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  • How to Celebrate Constitution Day

    September 17 is Constitution Day.  On this date in 1787, 39 of the original 55 delegates to the Constitutional Convention signed the document that would eventually be ratified and enshrined as our fundamental law.  Recently, many have observed the relative decline of civic knowledge among American citizens, and have taken steps to improve our understanding of our fundamental law, the limited government which it creates, and the basic liberties which it is designed to protect.

    In 2004, Senator Robert Byrd (D-WV) sponsored language in an appropriations bill, which passed in 2005, to mandate that all federal agencies and schools receiving federal funds hold educational programs pertaining to the Constitution on Constitution Day.  Thus, today has been recognized – by members of both parties – as a day for honoring and learning about our Constitution.

    So, what are some ways to celebrate Constitution Day?  There is a variety of resources available to those who wish to use this day to teach and learn about our founding document.  The following is a practical guide to some of these resources.

    First, get a copy of the Constitution and read it.  Heritage is literally giving away pocket copies of the Declaration of Independence and the Constitution. Get yours today.  Or, better yet, order copies for your class or civic organization.
    Second, read a brief introduction to the Constitution and the Constitutional Convention. Buy a copy of the Heritage Guide to the Constitution, which is the definitive clause-by-clause analysis of our governing document.

    Third, take in a lecture on the Constitution and its importance.  Heritage is webcasting a lecture by Robert George from Princeton University today at noon, on www.heritage.org. Or, watch a Heritage panel from the archives on the importance of teaching civics and the Constitution in schools.

    Fourth, check out some of the great online resources that other organizations have made available to teachers and to the general public.  Many of these organizations, such as the National Constitution Center and the Bill of Rights Institute, produce teachers’ lessons that help bring the Constitution into the classroom.

    Other online resources are available to those seeking to know more about the ideas and debates that informed the making of our Constitution.  Gordon Lloyd, a professor at Pepperdine University, has constructed the best, most comprehensive and user-friendly resource on the Constitutional Convention debates available on the web

    Finally, if you think our Constitution should be at the center of all our public policy debates, and not just celebrated one day every year, write to your representatives and tell them that you want to hear them connect their policy ideas to constitutional principles.  As Andrew Busch, a professor at Claremont McKenna College has recently written, too few of our public officials discuss the Constitution in their public addresses, but this will only be remedied by citizens who speak up and demand that their representatives return to constitutional principles.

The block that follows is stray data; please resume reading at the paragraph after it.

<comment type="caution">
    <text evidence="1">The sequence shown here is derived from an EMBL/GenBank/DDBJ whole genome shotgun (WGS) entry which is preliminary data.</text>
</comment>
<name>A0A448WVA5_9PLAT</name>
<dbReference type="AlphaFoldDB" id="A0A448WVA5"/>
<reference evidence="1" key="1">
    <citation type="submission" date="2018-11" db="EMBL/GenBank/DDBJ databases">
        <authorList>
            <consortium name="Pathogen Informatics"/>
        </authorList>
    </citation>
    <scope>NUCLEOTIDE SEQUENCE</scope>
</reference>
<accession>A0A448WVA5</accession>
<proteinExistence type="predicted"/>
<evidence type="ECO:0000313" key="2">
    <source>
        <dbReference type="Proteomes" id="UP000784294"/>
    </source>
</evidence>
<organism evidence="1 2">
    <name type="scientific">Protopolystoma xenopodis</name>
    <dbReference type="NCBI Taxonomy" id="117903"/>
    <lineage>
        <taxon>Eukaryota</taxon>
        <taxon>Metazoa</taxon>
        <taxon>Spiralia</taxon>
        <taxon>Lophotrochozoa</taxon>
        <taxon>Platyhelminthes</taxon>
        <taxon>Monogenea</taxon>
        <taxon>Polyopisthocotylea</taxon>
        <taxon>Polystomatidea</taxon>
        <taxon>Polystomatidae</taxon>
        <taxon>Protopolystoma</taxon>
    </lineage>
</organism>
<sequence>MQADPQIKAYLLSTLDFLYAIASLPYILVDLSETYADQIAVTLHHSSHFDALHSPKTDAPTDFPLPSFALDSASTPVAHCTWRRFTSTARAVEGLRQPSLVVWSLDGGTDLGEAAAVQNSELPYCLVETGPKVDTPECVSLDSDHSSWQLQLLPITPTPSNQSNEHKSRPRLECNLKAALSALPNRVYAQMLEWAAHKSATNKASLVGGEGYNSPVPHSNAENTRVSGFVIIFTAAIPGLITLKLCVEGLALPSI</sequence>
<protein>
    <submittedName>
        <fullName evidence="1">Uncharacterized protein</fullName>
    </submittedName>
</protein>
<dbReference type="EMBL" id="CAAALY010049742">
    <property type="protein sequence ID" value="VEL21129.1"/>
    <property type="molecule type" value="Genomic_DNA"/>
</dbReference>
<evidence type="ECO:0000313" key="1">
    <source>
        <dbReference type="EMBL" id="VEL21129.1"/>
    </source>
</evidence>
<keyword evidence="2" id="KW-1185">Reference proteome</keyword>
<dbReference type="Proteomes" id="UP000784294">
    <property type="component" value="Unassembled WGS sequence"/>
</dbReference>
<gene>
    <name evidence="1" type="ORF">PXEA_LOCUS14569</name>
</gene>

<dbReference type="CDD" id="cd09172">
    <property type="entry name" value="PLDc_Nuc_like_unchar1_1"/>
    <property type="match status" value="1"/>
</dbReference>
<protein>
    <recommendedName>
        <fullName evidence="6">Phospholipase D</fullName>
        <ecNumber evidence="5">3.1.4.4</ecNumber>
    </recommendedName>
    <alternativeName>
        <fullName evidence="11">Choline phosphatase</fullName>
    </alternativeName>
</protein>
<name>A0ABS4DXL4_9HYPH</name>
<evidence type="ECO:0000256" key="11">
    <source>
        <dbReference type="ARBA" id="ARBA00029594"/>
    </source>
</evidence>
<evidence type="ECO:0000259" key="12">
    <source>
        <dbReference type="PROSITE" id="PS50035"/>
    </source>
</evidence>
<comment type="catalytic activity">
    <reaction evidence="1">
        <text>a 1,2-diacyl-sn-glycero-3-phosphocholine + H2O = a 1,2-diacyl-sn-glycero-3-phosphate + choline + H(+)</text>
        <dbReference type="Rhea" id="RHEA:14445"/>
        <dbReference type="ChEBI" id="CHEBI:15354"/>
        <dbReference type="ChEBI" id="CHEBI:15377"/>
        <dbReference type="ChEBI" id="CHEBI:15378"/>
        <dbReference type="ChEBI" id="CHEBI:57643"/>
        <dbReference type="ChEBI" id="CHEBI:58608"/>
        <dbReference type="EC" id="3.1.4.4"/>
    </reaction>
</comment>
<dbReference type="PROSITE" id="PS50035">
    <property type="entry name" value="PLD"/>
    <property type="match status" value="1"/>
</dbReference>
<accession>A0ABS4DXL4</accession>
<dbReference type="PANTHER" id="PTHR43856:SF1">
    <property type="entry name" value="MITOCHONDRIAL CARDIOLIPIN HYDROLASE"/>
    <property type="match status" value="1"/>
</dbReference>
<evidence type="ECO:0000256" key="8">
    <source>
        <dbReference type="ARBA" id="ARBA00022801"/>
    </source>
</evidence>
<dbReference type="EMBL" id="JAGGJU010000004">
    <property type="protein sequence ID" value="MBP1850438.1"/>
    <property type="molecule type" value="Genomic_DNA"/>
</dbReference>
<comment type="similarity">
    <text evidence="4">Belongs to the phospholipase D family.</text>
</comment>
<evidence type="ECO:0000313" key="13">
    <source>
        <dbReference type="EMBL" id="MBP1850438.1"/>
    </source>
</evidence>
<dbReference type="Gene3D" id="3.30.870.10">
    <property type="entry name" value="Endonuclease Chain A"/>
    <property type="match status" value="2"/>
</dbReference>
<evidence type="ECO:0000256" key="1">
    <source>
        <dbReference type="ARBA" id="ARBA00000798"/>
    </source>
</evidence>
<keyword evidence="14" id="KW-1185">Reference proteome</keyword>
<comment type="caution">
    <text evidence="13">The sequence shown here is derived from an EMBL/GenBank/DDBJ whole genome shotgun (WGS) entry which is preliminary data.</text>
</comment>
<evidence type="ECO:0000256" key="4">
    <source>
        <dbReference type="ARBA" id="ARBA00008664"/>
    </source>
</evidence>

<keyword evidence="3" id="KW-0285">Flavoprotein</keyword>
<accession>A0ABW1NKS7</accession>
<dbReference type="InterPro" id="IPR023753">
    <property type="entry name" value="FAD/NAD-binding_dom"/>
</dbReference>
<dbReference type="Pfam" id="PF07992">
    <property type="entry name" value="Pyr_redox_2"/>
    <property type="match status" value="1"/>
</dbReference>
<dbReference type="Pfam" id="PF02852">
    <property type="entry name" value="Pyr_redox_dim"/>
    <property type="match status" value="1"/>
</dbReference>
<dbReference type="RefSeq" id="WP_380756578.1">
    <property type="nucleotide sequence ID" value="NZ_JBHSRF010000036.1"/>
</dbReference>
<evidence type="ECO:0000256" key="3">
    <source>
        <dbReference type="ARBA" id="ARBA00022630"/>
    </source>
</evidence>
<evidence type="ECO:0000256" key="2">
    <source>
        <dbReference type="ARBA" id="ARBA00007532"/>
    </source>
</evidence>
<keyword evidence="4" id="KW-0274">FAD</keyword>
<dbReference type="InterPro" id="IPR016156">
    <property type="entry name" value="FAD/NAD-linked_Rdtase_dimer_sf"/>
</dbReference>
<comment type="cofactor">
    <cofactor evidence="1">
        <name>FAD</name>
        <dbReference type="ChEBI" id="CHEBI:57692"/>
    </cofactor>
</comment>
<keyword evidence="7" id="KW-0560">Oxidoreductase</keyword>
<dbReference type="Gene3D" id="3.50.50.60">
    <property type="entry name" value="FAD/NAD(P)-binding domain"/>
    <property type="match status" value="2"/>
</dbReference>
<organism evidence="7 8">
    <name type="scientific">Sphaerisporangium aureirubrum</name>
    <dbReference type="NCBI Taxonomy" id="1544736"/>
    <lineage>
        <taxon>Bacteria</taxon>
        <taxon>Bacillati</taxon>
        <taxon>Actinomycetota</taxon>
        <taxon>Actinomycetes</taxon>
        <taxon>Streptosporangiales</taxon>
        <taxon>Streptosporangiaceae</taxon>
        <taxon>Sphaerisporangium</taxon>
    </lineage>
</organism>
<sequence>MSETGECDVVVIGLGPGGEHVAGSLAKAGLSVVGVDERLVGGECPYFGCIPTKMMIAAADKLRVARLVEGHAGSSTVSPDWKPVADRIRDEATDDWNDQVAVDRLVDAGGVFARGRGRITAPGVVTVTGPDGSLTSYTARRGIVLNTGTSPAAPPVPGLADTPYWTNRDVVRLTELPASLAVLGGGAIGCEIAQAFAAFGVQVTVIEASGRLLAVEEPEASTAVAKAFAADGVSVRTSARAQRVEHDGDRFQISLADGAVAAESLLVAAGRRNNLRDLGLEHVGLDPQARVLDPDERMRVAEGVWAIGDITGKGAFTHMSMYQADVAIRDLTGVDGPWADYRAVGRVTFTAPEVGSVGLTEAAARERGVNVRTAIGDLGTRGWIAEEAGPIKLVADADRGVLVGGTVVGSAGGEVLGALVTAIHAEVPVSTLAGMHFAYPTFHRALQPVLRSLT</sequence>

The United States has the longest-lasting written Constitution in human history.  Our Constitution is responsible for our greatness and prosperity, and the remarkable stability we experience in our political life.  Where other nations are vulnerable to radical movements which undermine liberty and self-government, our Constitution has been the anchor and ballast by which we have maintained a stable regime.  But if our Constitution is to continue to provide these blessings, we must seize these opportunities to recur to our Constitution’s principles.

    Posted in First Principles [slideshow_deploy]

    15 Responses to How to Celebrate Constitution Day

    1. Maggie, Toledo OH says:

      I think you've forgotten to point out the hypocrisy. Where does the federal government get the authority to "mandate that all federal agencies and schools receiving federal funds hold educational programs pertaining to the Constitution on Constitution Day"???

      Certainly NOT in the Constitution they're promoting.

      That aside, we should teach the Constitution and then practice it.

    2. Maggie, Toledo OH says:

      And does anyone else find it odd that Congress can pass such a law mandating the teaching of the Constitution, but can't get enough votes to pass the Enumerated Powers Act?

      oh – but I guess this Constitution Day law would never have been passed if the Enumerated Powers Act had been in place.

    3. Allison Wright, Snel says:

      I am a homeschooling mother and am representing our local homeschool group of 85 families. We are holding a mock election on October 21, and I was wondering if you might be able to send us enough copies of the Pocket Constitution for each child to have his own. We anticipate having about 150 children. Also, if you have any other free materials that would be helpful for this event and in educating our children about patriotic citizenship, we would be very grateful. Thank you so much for your consideration.